“Genghis Khan said of one of his officers – ‘No man is more valiant, no man has rarer gifts, but as the longest marches do not tire him, as he feels neither hunger nor thirst, he believes that his soldiers do not suffer from such things. That is why he is not fitted for high… Read More
“‘Men demand a reasonable degree of justice. They expect a leader to be fair and understanding. A single act of glaring injustice will injure his prestige and influence. Men must trust their leader in order to follow him.” “The Human Element in War,” by Major General Charles P. Summerall, Chief of Staff of the US… Read More
“‘He’ll never make a good soldier’ should not be heard from the confident leader. Seemingly incompetent men should be a challenge to one’s ability. They should be studied more closely and the best method of handling them discovered. In every man there is much that may be made useful for military purposes.” “Discipline and Personality,”… Read More
“Are you a good leader? Are you worthy to lead men? Have you considered what war may require of you? Have you confidence in your men? Have your men faith in you?–are some of the questions you must ask yourselves, and until you can answer them in the affirmative you cannot claim to be a… Read More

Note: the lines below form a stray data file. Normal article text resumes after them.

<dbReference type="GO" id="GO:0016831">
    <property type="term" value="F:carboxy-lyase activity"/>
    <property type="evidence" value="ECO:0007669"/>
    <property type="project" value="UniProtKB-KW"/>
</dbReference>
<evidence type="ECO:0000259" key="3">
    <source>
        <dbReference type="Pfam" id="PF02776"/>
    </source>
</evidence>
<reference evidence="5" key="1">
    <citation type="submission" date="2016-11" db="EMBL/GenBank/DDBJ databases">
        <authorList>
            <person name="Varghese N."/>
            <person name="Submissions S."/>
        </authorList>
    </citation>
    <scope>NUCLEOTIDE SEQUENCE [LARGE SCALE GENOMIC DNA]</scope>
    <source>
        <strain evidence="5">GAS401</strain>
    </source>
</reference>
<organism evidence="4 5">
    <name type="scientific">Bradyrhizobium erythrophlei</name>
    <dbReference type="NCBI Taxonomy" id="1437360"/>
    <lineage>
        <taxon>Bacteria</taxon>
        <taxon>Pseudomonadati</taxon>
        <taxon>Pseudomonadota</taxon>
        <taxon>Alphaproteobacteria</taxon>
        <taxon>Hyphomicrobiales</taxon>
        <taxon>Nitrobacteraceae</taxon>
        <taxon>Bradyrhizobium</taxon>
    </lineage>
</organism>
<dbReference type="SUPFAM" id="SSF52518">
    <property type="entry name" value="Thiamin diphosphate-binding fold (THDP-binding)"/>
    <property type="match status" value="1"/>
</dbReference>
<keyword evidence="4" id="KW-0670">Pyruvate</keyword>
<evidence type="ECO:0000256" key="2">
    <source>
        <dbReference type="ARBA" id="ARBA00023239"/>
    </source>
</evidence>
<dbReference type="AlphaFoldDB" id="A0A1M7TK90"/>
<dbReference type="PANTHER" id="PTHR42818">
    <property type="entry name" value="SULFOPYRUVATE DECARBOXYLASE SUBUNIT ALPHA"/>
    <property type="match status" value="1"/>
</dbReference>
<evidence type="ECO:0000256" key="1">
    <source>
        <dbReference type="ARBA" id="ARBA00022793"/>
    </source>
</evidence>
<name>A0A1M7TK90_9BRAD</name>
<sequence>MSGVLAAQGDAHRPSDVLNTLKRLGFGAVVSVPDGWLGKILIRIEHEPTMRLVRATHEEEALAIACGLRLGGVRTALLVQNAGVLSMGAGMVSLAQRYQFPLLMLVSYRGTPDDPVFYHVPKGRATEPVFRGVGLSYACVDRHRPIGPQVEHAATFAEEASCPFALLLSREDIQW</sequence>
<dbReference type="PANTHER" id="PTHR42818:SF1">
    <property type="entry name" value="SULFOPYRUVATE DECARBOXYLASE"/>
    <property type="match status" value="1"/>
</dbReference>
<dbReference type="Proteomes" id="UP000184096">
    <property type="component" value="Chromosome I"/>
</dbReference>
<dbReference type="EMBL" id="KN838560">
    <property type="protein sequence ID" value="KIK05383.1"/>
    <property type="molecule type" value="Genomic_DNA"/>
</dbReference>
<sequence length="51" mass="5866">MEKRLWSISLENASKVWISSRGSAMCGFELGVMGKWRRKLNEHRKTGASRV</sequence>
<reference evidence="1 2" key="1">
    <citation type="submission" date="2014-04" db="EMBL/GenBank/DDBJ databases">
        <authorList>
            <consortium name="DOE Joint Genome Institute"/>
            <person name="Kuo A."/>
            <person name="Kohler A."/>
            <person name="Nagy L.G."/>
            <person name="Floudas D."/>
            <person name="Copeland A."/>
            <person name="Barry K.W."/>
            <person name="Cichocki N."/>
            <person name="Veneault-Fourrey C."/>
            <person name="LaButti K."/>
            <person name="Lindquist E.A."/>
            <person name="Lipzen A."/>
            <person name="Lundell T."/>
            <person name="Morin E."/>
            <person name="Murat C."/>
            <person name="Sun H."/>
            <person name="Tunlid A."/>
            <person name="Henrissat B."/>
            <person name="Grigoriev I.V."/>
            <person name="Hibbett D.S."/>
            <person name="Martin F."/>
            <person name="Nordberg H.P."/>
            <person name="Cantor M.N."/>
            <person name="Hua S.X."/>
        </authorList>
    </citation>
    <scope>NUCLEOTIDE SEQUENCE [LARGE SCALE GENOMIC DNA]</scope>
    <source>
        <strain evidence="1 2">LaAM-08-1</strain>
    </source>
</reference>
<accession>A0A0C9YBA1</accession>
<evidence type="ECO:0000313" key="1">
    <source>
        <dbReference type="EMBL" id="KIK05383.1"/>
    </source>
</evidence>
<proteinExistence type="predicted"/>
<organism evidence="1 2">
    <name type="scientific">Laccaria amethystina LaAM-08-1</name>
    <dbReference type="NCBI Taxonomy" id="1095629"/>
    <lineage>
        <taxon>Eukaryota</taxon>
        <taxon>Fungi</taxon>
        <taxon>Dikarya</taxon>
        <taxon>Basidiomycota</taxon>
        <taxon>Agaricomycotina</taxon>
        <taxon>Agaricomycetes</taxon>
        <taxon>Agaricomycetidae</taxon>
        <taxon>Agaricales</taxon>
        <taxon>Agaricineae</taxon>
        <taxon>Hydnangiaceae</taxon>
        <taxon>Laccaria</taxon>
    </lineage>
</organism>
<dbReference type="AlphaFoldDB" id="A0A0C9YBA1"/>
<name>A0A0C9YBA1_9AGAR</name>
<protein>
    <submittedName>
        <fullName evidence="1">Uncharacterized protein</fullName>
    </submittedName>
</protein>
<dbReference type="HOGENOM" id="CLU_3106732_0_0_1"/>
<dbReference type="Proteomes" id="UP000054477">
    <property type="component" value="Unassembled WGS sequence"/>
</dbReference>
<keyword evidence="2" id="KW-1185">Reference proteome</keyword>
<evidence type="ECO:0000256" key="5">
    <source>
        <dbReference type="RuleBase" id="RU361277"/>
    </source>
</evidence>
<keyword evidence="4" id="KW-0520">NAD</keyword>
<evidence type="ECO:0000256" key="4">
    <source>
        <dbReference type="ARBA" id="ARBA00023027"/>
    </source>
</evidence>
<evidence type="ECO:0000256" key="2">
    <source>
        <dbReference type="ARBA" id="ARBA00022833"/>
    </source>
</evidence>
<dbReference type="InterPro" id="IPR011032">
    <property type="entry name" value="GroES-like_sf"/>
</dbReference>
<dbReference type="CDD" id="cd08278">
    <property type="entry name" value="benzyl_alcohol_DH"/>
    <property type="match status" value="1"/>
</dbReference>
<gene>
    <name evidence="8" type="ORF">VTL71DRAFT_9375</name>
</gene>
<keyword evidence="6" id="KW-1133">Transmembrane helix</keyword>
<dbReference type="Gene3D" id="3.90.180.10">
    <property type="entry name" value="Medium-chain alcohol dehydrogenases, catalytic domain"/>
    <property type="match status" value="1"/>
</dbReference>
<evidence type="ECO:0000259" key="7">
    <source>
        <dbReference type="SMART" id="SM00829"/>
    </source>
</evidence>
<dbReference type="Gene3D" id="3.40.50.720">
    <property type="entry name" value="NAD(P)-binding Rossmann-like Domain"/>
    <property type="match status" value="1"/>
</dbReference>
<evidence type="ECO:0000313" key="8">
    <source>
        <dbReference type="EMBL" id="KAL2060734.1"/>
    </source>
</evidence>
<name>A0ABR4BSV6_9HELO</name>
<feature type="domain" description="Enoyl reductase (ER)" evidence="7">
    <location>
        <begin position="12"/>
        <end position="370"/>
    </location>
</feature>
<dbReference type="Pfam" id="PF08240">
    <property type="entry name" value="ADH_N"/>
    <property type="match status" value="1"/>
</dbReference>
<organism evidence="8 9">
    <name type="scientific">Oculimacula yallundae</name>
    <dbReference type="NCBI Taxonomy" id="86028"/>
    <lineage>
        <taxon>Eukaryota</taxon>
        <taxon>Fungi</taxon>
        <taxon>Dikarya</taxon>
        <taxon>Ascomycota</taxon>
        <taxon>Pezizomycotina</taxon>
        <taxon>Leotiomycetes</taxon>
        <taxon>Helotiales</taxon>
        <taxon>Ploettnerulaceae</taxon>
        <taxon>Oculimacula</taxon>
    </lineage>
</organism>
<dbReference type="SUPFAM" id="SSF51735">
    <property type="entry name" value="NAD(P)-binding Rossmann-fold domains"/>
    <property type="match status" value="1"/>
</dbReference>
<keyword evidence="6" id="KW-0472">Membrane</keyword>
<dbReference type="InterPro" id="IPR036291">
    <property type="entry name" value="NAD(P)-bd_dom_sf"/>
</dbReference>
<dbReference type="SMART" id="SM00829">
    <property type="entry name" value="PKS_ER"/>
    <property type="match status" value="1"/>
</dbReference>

“Leadership presupposes two things:– A leader, and men capable of being led. A stag cannot lead an army of lions; a lion cannot persuade an army of stags to follow. What then is required? A lion leading lions. In other words, the qualities of leader and led are very similar. The chief of these qualities… Read More
“It was indeed seldom that [Southern] officers were guilty of cowardice upon the field of battle; but they were often in the wrong place, fighting as common soldiers, when they should have been directing others.” Stonewall Jackson (1824 to 1863) Thomas Jonathan Jackson was a Confederate general in the American Civil War, and one of… Read More
“How can the ability to lead depend on the ability to follow? You might as well say that the ability to float depends on the ability to sink.” Peter, L.J. and Hull, R. (1949) The Peter Principle.